Berkeley schools see improvement in test scores

Despite not fully meeting federal standards, the Berkeley Unified School District’s overall test scores are up, and students are performing better than last year, according to data from the California Department of Education.

Although this year’s results showed increased participation in student testing at Berkeley High School and significantly higher Academic Performance Index scores — the state’s analysis of test results — within the district’s elementary schools, the district continues to be a “Program Improvement” district due to unmet standards under the national No Child Left Behind Act of 2001 — a highly contentious federal mandate.

This year, the district’s total Academic Performance Index — measured on a scale of 1,000, with 800 marked as proficient — improved six points from 784 to 790.

This year is the first time since 2002 that Berkeley High School has received an API score — this is the first year that it met the 95 percent participation criteria required for scoring — making the district’s overall score more significant, according to Debbi D’Angelo, the district’s director of evaluation and assessment. She said that high schools normally score lower than elementary and middle schools due to more comprehensive exams.

“We’re really excited about the overall improvement,” D’Angelo said. “We’re seeing continued growth overall and within the subgroups.”

The high school boasts higher graduation rates than the state average as well as higher ACT scores, she added.

Despite having the second-highest Academic Performance Index score in the district, Oxford Elementary did not meet the federal goals called Adequate Yearly Progress standards — widely regarded as unrealistic —which require all subgroups within a school to meet a standard in English-Language Arts and Mathematics.

As such, the school — along with 10 other public schools in the district that had already been designated “Program Improvement” — must immediately direct 10 percent of its federal funds toward staff development and is subject to a major restructuring if the status continues for five consecutive years.

“At school, after school and among every significant ethnic group, California’s students are performing better than ever. The failure here is in our politics, not our public schools,” State Superintendent of Public Instruction Tom Torlakson said in a press release.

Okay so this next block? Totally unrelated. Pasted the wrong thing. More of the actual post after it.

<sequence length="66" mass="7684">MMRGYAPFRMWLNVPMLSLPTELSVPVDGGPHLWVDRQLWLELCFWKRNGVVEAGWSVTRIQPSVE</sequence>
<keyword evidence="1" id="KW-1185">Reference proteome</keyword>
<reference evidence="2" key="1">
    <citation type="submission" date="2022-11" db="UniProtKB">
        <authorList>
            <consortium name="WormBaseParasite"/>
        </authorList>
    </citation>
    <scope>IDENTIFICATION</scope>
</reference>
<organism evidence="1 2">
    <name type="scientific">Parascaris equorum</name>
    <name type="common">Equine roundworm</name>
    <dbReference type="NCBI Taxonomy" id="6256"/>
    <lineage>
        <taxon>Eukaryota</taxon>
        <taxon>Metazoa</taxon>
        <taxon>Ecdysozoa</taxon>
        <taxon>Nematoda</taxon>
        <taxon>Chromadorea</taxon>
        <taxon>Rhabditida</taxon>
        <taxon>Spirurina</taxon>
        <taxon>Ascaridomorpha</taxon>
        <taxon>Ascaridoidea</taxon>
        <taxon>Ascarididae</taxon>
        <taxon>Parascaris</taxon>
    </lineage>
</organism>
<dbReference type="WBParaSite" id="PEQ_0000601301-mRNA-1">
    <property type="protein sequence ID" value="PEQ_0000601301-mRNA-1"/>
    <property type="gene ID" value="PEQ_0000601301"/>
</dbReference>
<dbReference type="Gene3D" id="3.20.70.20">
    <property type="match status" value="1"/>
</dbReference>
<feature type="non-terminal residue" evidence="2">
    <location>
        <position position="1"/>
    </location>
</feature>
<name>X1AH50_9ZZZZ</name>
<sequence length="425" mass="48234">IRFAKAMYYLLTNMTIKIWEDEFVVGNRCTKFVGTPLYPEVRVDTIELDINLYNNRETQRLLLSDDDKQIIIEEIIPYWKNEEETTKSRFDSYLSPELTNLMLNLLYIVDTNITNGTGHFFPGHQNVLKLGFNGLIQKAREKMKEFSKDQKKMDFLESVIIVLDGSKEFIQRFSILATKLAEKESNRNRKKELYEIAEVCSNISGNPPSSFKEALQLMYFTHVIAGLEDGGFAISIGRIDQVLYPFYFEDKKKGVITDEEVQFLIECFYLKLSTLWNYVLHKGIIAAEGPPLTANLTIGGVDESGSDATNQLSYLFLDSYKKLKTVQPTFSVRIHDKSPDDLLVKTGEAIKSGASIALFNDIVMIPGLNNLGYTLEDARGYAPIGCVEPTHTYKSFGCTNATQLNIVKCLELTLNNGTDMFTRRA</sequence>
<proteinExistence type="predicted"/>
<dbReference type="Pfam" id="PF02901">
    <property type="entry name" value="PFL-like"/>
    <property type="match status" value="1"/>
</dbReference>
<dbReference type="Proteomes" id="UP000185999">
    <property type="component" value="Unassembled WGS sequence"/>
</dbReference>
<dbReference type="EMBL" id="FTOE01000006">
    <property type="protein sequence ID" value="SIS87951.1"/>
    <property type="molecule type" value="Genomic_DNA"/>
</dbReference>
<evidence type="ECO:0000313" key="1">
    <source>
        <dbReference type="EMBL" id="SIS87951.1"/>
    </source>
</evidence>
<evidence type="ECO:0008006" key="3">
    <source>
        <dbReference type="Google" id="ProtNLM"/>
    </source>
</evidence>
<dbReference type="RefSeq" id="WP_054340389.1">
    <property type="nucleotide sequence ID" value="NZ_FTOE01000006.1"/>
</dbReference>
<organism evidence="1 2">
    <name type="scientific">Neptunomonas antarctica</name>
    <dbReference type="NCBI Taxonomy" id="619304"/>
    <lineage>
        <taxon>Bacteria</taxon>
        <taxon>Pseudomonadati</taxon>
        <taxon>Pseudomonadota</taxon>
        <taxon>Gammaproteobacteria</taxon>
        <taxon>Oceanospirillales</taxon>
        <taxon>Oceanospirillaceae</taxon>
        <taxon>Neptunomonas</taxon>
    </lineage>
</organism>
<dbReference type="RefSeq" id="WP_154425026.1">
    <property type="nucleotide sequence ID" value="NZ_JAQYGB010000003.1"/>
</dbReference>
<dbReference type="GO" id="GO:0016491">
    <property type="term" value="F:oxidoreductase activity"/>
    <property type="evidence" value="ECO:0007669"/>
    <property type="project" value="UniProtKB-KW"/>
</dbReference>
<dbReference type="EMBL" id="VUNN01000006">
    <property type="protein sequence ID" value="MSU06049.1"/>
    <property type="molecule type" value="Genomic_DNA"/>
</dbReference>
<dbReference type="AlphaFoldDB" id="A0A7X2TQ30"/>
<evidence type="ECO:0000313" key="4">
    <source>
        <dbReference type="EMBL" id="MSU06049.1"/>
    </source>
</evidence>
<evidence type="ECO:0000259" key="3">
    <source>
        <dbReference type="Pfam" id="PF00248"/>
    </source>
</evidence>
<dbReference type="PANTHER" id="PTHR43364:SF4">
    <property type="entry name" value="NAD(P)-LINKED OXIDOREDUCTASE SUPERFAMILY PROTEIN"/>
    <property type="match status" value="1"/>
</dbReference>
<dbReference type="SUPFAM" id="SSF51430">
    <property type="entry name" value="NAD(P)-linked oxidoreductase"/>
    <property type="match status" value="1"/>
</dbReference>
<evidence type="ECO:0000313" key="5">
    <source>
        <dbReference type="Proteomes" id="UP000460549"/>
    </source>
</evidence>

In the upcoming years, reaching the federal standards is going to be even more of a challenge as they continue to rise in order to keep up with the 100 percent success rate expected for 2014, D’Angelo said.

“If you look at the state report, you are going to see fewer and fewer schools meeting the AYP score … the API is a static model, you want to get to 800 — that never changes,” she said. “The AYP changes, so that by 2014, you want to hit 100 percent (of students meeting the goals.)”

For the 2011-12 school year, 85 schools statewide exited from Program Improvement by reaching the federal standards set by No Child Left Behind for two consecutive years, while 913 schools entered the category. In total, there are 3,892 schools in the state in Program Improvement.

For the first time ever, Rosa Parks Elementary in the Berkeley Unified School District met the AYP goals this year and also increased its API by 28 points, surpassing the state goal with a score of 825.

Other schools that showed significant increases include Berkeley Technology Academy, which jumped 131 points from 527 to 658. However, the scores of five of the schools in the district, including John Muir Elementary, went down.

According to D’Angelo, 10 out of 15 schools in the district have made over 100-point growths in API scores since 2002; since 2007, 12 schools have had 50-point increases, she said. The biggest improvements were in math, she said.

D’Angelo said she believes it is important to see the overall growth.

“(Federal exams have) flawed expectations that 100 percent of students will meet proficient and advanced standards, (without) understanding that we do have second-language learners and students that have disabilities,” D’Angelo said. “(However,) it’s been a good thing we have those targets, since it’s just been incredible growth.”

Weiru Fang covers local schools.